NYC Hates Its Middle-Class Homeowners

From the MANHATTAN CONTRARIAN

Jane Menton

Four years ago, just before our son was born, my husband and I bought our first home: a two bedroom, one bathroom apartment in Queens. 

Queens has a lot to recommend it; it is often known as the City’s “middle class” borough, with almost no slums, and an equivalent lack of notable wealth. It is not a small area: more than 100 square miles, with a population over 2.25 million. The homeownership rate is about 45%, which is high for New York City. In addition, it is the most ethnically diverse county in the U.S., and a place where immigrants from all over the world have sought the American dream. Unfortunately, our politicians are working hard to put an end to that. 

About a year ago I joined the board of my building, a nondescript co-op which has about 160 apartments. Within my first month of joining a senior board member, one who has been on the board for many years and is about 20 years my senior, sent us all the following email: 

“I just wanted to bring this topic to your attention… The Climate Mobilization Act of 2019 will have a big impact on our building. Our emissions must be cut by 60% in the next 10 years or so. If we fail, the fines are in the range of $150k a year. We will be required to make hundreds of thousands of dollars in investments to upgrade our systems.” 

For reference, this act, the Climate Mobilization Act, is a New York City statute also known by the name Local Law 97 (LL97).

Since I am the daughter of the MC, I was already familiar in a general way with this New York City law, and with the similar law at the state level known as the Climate Leadership and Community Protection Act, also passed in 2019. But our senior board member’s email brought home the particular financial consequences that our building – and hundreds of others like it – would shortly be facing.

My colleague’s email was accompanied by the following chart, created by this website, called the NYC LL97 Carbon Emissions Calculator. This site has been endorsed by the City for buildings to use to calculate how much they are supposed to reduce their carbon emissions and how much they will owe in fines if they fail to install “zero-emissions” heating systems by the set deadlines. Here is the chart that my colleague came up with for our building:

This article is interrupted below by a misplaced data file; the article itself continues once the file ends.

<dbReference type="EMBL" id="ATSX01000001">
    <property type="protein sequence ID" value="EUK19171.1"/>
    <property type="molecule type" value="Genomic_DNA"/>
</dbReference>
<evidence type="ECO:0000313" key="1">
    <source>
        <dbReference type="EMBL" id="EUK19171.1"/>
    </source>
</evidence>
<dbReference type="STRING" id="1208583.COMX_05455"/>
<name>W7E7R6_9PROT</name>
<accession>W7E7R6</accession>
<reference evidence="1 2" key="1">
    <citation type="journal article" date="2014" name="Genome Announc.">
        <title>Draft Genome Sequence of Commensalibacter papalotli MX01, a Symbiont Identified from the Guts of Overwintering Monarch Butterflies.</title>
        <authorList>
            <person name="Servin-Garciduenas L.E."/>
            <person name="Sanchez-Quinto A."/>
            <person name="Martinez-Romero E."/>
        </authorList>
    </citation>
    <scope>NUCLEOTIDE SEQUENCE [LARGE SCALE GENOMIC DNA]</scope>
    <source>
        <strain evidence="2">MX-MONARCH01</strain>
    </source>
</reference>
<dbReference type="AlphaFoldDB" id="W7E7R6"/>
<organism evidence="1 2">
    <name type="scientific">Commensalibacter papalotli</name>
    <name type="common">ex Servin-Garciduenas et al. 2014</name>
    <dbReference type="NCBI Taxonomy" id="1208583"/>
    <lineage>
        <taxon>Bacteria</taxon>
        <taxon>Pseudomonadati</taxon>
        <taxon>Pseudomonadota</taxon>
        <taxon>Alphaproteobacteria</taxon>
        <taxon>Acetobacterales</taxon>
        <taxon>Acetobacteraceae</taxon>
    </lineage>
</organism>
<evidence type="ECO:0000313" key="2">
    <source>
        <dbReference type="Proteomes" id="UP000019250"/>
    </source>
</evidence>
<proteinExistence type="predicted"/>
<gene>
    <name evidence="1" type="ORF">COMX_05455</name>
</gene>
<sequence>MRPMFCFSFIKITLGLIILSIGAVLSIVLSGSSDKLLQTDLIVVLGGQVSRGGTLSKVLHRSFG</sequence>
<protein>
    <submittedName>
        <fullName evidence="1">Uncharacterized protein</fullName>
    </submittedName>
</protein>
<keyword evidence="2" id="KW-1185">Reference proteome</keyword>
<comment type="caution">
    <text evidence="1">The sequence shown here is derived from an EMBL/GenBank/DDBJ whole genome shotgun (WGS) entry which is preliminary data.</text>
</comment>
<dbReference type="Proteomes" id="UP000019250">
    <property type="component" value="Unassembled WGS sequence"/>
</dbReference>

According to the chart, about 75% of our carbon emissions result from our natural gas heat, represented in green in the circles in the lower right portion of the chart.  The City’s statute mandates a series of lowering thresholds for building emission per square foot of space. By 2035, supposedly we must reduce our emissions by 60%, or face fines well in excess of $100,000 per year. In order to reduce our emissions by 60% we would have no option but to convert our building away from its current gas heat system – which is quite reliable, only a few years old, and in fine working condition – to an electric heating system.  

In addition to the lowering emissions mandates, the City statute also prohibits new natural gas hookups in new buildings under 7 stories starting in 2024, and buildings over 7 stories starting in 2027.   

Policy makers busily writing these edicts have yet to figure out how NYC’s electric grid could support such a transition. Spoiler alert: it cannot.  They push ahead even as California begins to realize the folly of requiring everyone to buy an electric car. Supposedly New York is going to triple the load on the electrical grid by forcing the electrification of all buildings and automobiles, while also closing reliable fossil fuel power plants and trying to replace them with wind and solar facilities that only work part time. Meanwhile, they have made no effort to demonstrate how this could possibly work. See prior Manhattan Contrarian discussion, for example here. Beyond being a financial burden on New York’s middle class, there are serious quality of life concerns to consider.

Assuming that they decide to or are forced to go along with this, how much will it cost the unfortunate co-op owners? We haven’t yet had an estimate done for our building, but here are a few words from Warren Schreiber, board president of another Queens co-op, the Bay Terrace Gardens Co-op Section 1, and co-president of the Presidents Co-op & Condo Council (PCCC):